A scientific data set consists of required and optional components, which will be discussed in the following subsections.
FIGURE 3a - The Contents of a Scientific Data Set
3.2.1 Required SDS Components
Every SDS must contain the following components: an SDS array, a name, a data type, and the dimensions of the SDS, which are actually the dimensions of the SDS array.
An SDS array is a multidimensional data structure that serves as the core structure of an SDS. This is the primary data component of the SDS model and can be compressed (refer to Section 3.5.2 on page 32 for a description of SDS compression) and/or stored in external files (refer the Section 18.104.22.168 on page 36 for a description of external SDS storage). Users of netCDF should note that SDS arrays are conceptually equivalent to variables in the netCDF data model1.
An SDS has an index and a reference number associated with it. The index is a non-negative integer that describes the relative position of the data set in the file. A valid index ranges from 0 to the total number of data sets in the file minus 1. The reference number is a unique positive integer assigned to the data set by the SD interface when the data set is created. Various SD interface routines can be used to obtain an SDS index or reference number depending on the available information about the SDS. The index can also be determined if the sequence in which the data sets are created in the file is known.
The name of an SDS can be provided by the calling program, or is set to "DataSet" by the HDF library at the creation of the SDS. The name consists of case-sensitive alphanumeric characters, is assigned only when the data set is created, and cannot be changed. SDS names do not have to be unique within a file, but their uniqueness makes it easy to semantically distinguish among data sets in the file.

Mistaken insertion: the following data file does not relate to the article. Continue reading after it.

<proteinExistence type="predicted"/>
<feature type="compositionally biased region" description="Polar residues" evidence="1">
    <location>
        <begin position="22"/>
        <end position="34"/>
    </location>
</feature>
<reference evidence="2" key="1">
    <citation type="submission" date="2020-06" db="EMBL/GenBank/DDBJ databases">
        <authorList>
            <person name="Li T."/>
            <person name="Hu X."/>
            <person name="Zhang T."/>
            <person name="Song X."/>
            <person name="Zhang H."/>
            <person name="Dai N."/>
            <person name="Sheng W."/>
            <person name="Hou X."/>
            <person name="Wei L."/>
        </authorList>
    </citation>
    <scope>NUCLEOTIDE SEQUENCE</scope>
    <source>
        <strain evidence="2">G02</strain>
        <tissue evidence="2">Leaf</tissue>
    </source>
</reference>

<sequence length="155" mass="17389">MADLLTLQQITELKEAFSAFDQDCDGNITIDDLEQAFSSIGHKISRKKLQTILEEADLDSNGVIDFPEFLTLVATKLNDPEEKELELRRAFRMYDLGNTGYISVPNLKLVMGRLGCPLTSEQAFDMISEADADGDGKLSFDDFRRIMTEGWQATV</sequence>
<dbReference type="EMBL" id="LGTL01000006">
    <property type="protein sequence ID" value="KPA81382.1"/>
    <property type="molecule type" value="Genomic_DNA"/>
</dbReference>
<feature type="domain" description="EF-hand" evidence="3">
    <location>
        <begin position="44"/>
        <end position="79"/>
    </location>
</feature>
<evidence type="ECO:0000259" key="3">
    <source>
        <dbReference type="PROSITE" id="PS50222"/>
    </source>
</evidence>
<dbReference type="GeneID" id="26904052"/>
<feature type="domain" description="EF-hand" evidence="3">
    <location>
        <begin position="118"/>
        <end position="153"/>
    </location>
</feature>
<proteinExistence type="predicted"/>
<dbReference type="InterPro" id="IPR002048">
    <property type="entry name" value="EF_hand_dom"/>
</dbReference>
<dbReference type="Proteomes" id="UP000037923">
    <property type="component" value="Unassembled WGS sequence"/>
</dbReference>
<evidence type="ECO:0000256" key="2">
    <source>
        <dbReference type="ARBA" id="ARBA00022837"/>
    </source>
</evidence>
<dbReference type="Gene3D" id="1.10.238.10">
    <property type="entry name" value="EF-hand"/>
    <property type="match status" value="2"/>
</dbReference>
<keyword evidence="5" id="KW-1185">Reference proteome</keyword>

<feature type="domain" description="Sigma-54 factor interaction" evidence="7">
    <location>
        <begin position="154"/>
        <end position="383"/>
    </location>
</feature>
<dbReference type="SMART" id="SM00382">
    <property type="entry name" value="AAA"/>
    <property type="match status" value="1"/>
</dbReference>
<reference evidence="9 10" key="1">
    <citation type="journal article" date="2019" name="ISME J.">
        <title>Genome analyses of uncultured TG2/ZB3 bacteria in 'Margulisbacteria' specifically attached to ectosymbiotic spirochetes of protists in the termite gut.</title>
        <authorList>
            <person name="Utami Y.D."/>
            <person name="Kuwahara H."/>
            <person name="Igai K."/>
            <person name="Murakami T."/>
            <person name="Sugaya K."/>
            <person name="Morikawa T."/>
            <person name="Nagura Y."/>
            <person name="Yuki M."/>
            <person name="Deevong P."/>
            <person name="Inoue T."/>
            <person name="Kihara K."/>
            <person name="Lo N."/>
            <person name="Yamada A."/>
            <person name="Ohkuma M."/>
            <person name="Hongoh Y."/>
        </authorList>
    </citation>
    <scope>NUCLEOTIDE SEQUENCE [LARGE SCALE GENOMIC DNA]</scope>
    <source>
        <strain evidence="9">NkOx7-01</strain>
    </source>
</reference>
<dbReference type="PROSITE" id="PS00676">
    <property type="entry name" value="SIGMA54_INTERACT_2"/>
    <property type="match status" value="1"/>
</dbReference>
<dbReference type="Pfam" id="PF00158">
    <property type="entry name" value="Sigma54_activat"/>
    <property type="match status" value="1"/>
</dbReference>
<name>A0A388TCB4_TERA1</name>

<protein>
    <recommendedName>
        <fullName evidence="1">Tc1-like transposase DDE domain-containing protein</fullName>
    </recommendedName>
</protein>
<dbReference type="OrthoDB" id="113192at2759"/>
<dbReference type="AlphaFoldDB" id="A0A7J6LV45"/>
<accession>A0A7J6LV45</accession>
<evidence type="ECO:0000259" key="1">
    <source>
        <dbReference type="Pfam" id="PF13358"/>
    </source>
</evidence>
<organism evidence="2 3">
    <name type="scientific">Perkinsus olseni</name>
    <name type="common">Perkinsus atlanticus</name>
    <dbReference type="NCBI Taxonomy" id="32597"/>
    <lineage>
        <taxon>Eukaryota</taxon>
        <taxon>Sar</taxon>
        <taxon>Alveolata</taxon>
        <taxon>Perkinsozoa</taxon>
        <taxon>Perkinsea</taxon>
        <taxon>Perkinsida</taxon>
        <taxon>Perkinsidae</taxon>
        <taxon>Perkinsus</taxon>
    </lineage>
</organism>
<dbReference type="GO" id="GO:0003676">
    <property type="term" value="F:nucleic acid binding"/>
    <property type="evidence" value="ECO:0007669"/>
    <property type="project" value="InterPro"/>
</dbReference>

The data contained in an SDS array has a data type associated with it. The standard data types supported by the SD interface include 32- and 64-bit floating-point numbers, 8-, 16- and 32-bit signed integers, 8-, 16- and 32-bit unsigned integers, and 8-bit characters. The SD interface also allows the creation of SD data sets consisting of data elements of non-standard lengths (1 to 32 bits). See Section 3.7.6 on page 42 for more information.
SDS dimensions specify the shape and size of an SDS array. The number of dimensions of an array is referred to as the rank of the array. Each dimension has an index and an identifier assigned to it. A dimension also has a size and may have a name associated with it.
A dimension index is a non-negative number that describes the ordinal location of a dimension among others in a data set. In other words, when an SDS dimension is created, an index number is associated with it and is one greater than the index associated with the last created dimension that belongs to the same data set. The dimension index is convenient in a sequential search or when the position of the dimension among other dimensions in the SDS is known.
0). This dimension is referred to as an unlimited dimension, which, as the name suggests, can grow to any length. Refer to Section 22.214.171.124 on page 31 for more information on unlimited dimensions.
3.2.2 Optional SDS Components
There are three types of optional SDS components: user-defined attributes, predefined attributes, and dimension scales. These optional components are only created when specifically requested by the calling program.
User-defined attributes are defined by the calling program and contain auxiliary information about a file, SDS array, or dimension. They are more fully described in Section 3.9 on page 49.
Predefined attributes have reserved names and, in some cases, predefined data types and/or number of data entries. Predefined attributes are useful because they establish conventions that applications can depend on. They are further described in Section 3.10 on page 53.
A dimension scale is a sequence of numbers placed along a dimension to demarcate intervals along it. Dimension scales are described in Section 3.8.4 on page 46.
3.2.3 Annotations and the SD Data Model
In the past, annotations were supported in the SD interface to allow the HDF user to attach descriptive information (called metadata) to a data set. With the expansion of the SD interface to include user-defined attributes, the use of annotations to describe metadata should be eliminated. Metadata once stored as an annotation is now more conveniently stored as an attribute. However, to ensure backward compatibility with scientific data sets and applications relying on annotations, the AN annotation interface, described in Chapter 10, Annotations (AN API) can be used to annotate SDSs.
There is no cross-compatibility between attributes and annotations; creating one does not automatically create the other.
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